In particular, FoodDrinkEurope said it hoped the framework would result in an increase in investment in technologies, make it easier for companies to access finance, and boost support for innovation among small and medium-sized enterprises, which account for more than 99 percent of food and drink businesses in Europe.
Jesús Serafín Pérez, president of FoodDrinkEurope, said, “Encouraging innovation is central to ensuring the industry remains competitive, engendering greater consumer choice. The current framework creates bottlenecks to innovation, reducing investment in research and development by food and drink manufacturers, and slowing new products and processes from coming to market.”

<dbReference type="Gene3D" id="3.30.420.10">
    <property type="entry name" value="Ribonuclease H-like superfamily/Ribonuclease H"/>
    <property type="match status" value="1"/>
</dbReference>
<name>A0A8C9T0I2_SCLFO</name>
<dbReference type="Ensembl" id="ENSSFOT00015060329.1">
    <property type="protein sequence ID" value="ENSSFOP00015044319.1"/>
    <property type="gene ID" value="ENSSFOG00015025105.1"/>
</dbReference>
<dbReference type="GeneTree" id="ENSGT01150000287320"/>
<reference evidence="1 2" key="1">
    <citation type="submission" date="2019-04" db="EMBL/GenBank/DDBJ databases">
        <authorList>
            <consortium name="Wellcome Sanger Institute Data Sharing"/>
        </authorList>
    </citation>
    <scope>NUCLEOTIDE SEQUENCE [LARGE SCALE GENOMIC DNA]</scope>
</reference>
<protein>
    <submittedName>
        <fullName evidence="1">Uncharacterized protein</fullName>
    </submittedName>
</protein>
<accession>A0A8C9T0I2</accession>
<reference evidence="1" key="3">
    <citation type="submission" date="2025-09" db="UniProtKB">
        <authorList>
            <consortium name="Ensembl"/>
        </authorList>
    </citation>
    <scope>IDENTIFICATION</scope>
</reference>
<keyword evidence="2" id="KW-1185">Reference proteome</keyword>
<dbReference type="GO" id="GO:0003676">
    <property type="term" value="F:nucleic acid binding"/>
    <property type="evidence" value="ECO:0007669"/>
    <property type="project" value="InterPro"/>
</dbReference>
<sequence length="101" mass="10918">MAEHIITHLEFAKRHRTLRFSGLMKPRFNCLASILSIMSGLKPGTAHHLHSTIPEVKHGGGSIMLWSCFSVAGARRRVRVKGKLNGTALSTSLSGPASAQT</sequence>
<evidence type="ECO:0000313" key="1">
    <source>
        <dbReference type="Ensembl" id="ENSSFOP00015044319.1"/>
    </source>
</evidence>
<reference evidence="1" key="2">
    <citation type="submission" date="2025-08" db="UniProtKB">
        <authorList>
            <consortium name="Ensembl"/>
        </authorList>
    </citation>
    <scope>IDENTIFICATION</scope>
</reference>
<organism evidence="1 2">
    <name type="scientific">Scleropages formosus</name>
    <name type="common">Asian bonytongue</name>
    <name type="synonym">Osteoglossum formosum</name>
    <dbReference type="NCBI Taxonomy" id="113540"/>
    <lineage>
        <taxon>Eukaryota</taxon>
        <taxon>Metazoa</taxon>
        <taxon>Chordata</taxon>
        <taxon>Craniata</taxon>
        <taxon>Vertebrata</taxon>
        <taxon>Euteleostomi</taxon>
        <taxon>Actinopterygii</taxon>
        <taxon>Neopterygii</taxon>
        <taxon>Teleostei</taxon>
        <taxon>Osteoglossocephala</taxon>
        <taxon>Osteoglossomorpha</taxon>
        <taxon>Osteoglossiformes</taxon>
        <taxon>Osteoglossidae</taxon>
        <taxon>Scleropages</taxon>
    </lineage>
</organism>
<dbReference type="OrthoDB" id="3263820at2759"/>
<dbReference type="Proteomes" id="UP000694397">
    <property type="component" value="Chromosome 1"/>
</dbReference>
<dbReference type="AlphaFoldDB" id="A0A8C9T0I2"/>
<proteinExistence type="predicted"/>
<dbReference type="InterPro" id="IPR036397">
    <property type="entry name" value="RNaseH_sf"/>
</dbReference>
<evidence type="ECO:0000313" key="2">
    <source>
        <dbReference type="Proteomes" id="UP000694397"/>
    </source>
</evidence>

Meanwhile, FoodDrinkEurope has just published its own Competitiveness Report 2011, in which it urges policymakers to“resist the temptation of turning to fiscal measures, such as discriminatory food taxes, in an effort to address obesity while raising money to reduce national deficits at this tough economic time.”
It adds, “The food industry recognizes the importance of tackling obesity and that is why operators have been doing so much to reformulate their products, encourage consumers to live healthy lifestyles and to work closely with regulators in Brussels and elsewhere, to take forward creative solutions to what is a real societal challenge about the way we live and work, not just the way we eat.”
Download the FoodDrinkEurope Competitiveness Report 2011